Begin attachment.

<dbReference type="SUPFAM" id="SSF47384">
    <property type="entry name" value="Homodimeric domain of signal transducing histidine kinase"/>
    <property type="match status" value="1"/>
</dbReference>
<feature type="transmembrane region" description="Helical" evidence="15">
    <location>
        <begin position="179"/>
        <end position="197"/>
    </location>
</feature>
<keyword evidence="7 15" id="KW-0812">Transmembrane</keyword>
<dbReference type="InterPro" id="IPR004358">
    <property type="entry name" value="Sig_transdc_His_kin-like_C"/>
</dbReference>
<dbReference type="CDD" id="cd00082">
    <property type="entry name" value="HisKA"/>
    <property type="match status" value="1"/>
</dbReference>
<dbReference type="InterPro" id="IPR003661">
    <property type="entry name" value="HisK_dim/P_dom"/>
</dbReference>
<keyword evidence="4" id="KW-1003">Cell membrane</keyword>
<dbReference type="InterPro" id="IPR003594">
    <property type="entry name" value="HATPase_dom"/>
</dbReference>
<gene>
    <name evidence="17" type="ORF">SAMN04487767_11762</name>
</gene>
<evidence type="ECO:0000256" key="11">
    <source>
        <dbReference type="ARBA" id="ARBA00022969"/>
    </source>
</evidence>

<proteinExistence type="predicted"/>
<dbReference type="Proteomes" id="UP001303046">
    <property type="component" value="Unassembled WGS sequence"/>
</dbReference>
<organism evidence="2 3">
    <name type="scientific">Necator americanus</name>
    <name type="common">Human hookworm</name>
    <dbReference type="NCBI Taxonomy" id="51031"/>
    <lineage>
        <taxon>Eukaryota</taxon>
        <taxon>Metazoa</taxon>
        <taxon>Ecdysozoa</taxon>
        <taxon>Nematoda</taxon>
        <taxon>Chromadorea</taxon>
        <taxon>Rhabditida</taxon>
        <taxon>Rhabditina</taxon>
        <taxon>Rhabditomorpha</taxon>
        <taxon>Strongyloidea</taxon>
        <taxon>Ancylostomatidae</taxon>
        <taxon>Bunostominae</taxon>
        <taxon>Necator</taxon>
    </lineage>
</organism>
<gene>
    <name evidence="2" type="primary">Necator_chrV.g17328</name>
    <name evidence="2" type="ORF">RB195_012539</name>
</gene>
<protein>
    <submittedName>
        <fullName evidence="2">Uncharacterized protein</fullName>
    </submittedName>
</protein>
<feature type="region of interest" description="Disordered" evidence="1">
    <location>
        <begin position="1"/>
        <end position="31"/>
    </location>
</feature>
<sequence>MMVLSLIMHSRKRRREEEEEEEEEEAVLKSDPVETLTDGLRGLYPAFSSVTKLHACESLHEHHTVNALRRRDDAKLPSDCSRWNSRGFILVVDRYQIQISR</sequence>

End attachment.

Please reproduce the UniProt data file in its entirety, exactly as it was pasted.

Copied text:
<dbReference type="SUPFAM" id="SSF47384">
    <property type="entry name" value="Homodimeric domain of signal transducing histidine kinase"/>
    <property type="match status" value="1"/>
</dbReference>
<feature type="transmembrane region" description="Helical" evidence="15">
    <location>
        <begin position="179"/>
        <end position="197"/>
    </location>
</feature>
<keyword evidence="7 15" id="KW-0812">Transmembrane</keyword>
<dbReference type="InterPro" id="IPR004358">
    <property type="entry name" value="Sig_transdc_His_kin-like_C"/>
</dbReference>
<dbReference type="CDD" id="cd00082">
    <property type="entry name" value="HisKA"/>
    <property type="match status" value="1"/>
</dbReference>
<dbReference type="InterPro" id="IPR003661">
    <property type="entry name" value="HisK_dim/P_dom"/>
</dbReference>
<keyword evidence="4" id="KW-1003">Cell membrane</keyword>
<dbReference type="InterPro" id="IPR003594">
    <property type="entry name" value="HATPase_dom"/>
</dbReference>
<gene>
    <name evidence="17" type="ORF">SAMN04487767_11762</name>
</gene>
<evidence type="ECO:0000256" key="11">
    <source>
        <dbReference type="ARBA" id="ARBA00022969"/>
    </source>
</evidence>

<proteinExistence type="predicted"/>
<dbReference type="Proteomes" id="UP001303046">
    <property type="component" value="Unassembled WGS sequence"/>
</dbReference>
<organism evidence="2 3">
    <name type="scientific">Necator americanus</name>
    <name type="common">Human hookworm</name>
    <dbReference type="NCBI Taxonomy" id="51031"/>
    <lineage>
        <taxon>Eukaryota</taxon>
        <taxon>Metazoa</taxon>
        <taxon>Ecdysozoa</taxon>
        <taxon>Nematoda</taxon>
        <taxon>Chromadorea</taxon>
        <taxon>Rhabditida</taxon>
        <taxon>Rhabditina</taxon>
        <taxon>Rhabditomorpha</taxon>
        <taxon>Strongyloidea</taxon>
        <taxon>Ancylostomatidae</taxon>
        <taxon>Bunostominae</taxon>
        <taxon>Necator</taxon>
    </lineage>
</organism>
<gene>
    <name evidence="2" type="primary">Necator_chrV.g17328</name>
    <name evidence="2" type="ORF">RB195_012539</name>
</gene>
<protein>
    <submittedName>
        <fullName evidence="2">Uncharacterized protein</fullName>
    </submittedName>
</protein>
<feature type="region of interest" description="Disordered" evidence="1">
    <location>
        <begin position="1"/>
        <end position="31"/>
    </location>
</feature>
<sequence>MMVLSLIMHSRKRRREEEEEEEEEEAVLKSDPVETLTDGLRGLYPAFSSVTKLHACESLHEHHTVNALRRRDDAKLPSDCSRWNSRGFILVVDRYQIQISR</sequence>